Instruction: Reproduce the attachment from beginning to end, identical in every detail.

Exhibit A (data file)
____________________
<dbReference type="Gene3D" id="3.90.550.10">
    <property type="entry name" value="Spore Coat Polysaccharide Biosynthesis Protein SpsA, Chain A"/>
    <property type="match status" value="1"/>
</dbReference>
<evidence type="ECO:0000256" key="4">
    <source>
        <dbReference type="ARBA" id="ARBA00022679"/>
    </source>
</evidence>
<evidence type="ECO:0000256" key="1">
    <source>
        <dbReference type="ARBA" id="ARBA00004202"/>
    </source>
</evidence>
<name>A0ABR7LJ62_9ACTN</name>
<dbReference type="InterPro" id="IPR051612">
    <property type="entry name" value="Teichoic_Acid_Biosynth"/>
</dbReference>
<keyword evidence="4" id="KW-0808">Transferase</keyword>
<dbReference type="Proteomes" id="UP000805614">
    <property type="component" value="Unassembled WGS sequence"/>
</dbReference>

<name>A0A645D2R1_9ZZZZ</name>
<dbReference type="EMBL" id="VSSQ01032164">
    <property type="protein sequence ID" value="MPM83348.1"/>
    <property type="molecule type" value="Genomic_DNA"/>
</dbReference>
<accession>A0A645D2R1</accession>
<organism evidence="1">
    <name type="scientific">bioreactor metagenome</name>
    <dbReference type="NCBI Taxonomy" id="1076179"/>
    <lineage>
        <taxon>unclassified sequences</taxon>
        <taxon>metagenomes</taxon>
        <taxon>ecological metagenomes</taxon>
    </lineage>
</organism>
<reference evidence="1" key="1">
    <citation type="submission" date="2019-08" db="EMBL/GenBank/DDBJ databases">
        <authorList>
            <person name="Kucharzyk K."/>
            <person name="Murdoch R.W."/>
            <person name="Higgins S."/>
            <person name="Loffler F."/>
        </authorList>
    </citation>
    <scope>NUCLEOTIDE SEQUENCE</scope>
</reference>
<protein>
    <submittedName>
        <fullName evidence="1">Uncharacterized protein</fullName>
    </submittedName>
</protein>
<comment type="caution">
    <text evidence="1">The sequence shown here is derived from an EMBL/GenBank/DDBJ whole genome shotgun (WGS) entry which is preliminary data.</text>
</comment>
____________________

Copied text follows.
<dbReference type="Gene3D" id="3.90.550.10">
    <property type="entry name" value="Spore Coat Polysaccharide Biosynthesis Protein SpsA, Chain A"/>
    <property type="match status" value="1"/>
</dbReference>
<evidence type="ECO:0000256" key="4">
    <source>
        <dbReference type="ARBA" id="ARBA00022679"/>
    </source>
</evidence>
<evidence type="ECO:0000256" key="1">
    <source>
        <dbReference type="ARBA" id="ARBA00004202"/>
    </source>
</evidence>
<name>A0ABR7LJ62_9ACTN</name>
<dbReference type="InterPro" id="IPR051612">
    <property type="entry name" value="Teichoic_Acid_Biosynth"/>
</dbReference>
<keyword evidence="4" id="KW-0808">Transferase</keyword>
<dbReference type="Proteomes" id="UP000805614">
    <property type="component" value="Unassembled WGS sequence"/>
</dbReference>

<name>A0A645D2R1_9ZZZZ</name>
<dbReference type="EMBL" id="VSSQ01032164">
    <property type="protein sequence ID" value="MPM83348.1"/>
    <property type="molecule type" value="Genomic_DNA"/>
</dbReference>
<accession>A0A645D2R1</accession>
<organism evidence="1">
    <name type="scientific">bioreactor metagenome</name>
    <dbReference type="NCBI Taxonomy" id="1076179"/>
    <lineage>
        <taxon>unclassified sequences</taxon>
        <taxon>metagenomes</taxon>
        <taxon>ecological metagenomes</taxon>
    </lineage>
</organism>
<reference evidence="1" key="1">
    <citation type="submission" date="2019-08" db="EMBL/GenBank/DDBJ databases">
        <authorList>
            <person name="Kucharzyk K."/>
            <person name="Murdoch R.W."/>
            <person name="Higgins S."/>
            <person name="Loffler F."/>
        </authorList>
    </citation>
    <scope>NUCLEOTIDE SEQUENCE</scope>
</reference>
<protein>
    <submittedName>
        <fullName evidence="1">Uncharacterized protein</fullName>
    </submittedName>
</protein>
<comment type="caution">
    <text evidence="1">The sequence shown here is derived from an EMBL/GenBank/DDBJ whole genome shotgun (WGS) entry which is preliminary data.</text>
</comment>